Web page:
The Thirteenth Hour (1947)

Passed   |    |  Film-Noir, Mystery


The Thirteenth Hour (1947) Poster

In the 7th of Columbia's "Whistler" series, truck-firm owner Steve Reynolds gets involved in a feud with a rival firm, and shortly thereafter is slugged by a masked assailant who steals the... See full summary »


6.6/10
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21 May 2007 | Spondonman
7
| Well crafted to the end
The 13th Hour was Richard Dix's 7th and final hour with the Whistler films; in fact he retired and died 2 years after this. It's not the best or the worst in the series, but still more than an adequate engrossing potboiler. It had the usual tight Columbia b picture budget yet atmospheric sets and photography plus the usual twisty story.

Honest and dependable truck firm owner Dix suddenly finds himself guilty of causing damage through driving whilst under the influence of alcohol, but of course he's innocent. This being the Whistler means it goes from bad to worse, and wanted murderer Dix really has his back up against the wall for most of the picture trying to find the real culprits. If you're familiar with the tenor of the previous entries you can probably see the big twist a-coming, but the beautiful little twist just after will get you! Favourite bits: the atmospheric shots outside Eileen's café; the denouement inside and outside Mabel's apartment, unfortunately leading to a bit of a trite end.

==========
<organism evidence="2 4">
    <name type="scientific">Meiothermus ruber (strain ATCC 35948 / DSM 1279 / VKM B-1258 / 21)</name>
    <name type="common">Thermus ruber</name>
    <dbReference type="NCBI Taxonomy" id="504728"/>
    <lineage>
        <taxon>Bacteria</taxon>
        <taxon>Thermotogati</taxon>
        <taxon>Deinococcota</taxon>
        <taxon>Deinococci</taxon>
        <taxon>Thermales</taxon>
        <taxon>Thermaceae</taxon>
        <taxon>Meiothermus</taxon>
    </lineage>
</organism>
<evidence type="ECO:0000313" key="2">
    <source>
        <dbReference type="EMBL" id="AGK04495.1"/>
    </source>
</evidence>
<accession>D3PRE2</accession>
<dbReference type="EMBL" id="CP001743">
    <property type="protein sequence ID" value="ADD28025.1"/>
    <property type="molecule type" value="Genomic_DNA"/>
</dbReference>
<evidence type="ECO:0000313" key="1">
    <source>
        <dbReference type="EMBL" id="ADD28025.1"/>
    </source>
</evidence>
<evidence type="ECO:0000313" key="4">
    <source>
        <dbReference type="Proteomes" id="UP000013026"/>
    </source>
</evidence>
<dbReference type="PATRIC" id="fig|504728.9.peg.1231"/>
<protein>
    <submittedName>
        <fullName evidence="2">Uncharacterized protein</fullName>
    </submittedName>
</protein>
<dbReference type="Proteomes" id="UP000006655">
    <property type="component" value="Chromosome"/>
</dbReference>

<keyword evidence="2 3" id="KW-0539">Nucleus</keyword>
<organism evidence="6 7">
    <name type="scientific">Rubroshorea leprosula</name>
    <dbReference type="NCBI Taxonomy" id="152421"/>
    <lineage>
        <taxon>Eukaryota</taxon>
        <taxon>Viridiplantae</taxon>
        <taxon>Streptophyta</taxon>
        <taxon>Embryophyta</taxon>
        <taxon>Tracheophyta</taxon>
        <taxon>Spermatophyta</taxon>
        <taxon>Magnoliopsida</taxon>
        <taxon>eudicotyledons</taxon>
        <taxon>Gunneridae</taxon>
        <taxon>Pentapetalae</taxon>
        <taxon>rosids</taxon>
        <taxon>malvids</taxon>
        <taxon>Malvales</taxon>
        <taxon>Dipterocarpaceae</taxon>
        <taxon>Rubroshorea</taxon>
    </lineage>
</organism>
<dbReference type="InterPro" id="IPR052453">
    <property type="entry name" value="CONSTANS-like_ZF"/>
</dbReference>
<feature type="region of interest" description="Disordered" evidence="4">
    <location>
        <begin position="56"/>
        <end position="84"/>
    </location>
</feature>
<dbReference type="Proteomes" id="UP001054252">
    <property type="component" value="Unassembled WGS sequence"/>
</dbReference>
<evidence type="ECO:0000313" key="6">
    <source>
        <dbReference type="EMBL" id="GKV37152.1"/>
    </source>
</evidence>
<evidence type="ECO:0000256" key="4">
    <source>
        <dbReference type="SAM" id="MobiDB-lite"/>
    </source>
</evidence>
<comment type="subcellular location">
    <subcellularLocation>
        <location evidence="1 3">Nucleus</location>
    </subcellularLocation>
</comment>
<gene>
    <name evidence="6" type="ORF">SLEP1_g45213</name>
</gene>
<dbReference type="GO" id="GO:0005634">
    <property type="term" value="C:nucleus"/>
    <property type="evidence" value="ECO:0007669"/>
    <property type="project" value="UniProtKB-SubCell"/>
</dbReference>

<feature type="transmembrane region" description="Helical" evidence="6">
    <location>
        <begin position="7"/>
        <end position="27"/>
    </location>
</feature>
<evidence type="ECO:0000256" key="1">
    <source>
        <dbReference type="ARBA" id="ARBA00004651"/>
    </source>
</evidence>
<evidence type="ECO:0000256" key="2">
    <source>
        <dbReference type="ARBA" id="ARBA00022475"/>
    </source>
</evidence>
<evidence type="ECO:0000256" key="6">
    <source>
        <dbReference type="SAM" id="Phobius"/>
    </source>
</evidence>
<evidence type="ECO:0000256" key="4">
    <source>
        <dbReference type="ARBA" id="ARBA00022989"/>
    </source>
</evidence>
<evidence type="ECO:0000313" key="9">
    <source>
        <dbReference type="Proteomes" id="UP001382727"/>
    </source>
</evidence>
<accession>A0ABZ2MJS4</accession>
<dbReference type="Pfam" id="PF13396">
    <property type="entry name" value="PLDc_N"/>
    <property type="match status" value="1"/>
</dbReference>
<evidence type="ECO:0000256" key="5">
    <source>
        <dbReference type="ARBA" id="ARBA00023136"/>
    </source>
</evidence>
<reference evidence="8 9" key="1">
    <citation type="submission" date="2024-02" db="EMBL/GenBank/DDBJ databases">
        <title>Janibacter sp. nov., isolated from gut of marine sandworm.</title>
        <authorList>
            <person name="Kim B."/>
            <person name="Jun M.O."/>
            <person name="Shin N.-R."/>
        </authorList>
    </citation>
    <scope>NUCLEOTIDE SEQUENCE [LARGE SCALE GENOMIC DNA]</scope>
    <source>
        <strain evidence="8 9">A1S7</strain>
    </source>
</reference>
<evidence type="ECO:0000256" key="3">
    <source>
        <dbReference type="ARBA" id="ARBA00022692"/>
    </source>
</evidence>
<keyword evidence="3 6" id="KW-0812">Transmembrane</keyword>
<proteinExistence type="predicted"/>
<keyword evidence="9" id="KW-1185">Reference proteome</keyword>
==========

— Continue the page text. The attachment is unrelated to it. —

It wasn't quite the end of the dimly-lit road though – there was one more film to come (sans Dix) which wasn't too bad but the Canon is the 7 with him. All well worth watching if you prefer a simpler more complex world, when a b&w mystery film was just that and not a sex, violence, cgi cartoon riddled gimmick and hype fuelled socially inclusive seedy work of Art like nowadays.

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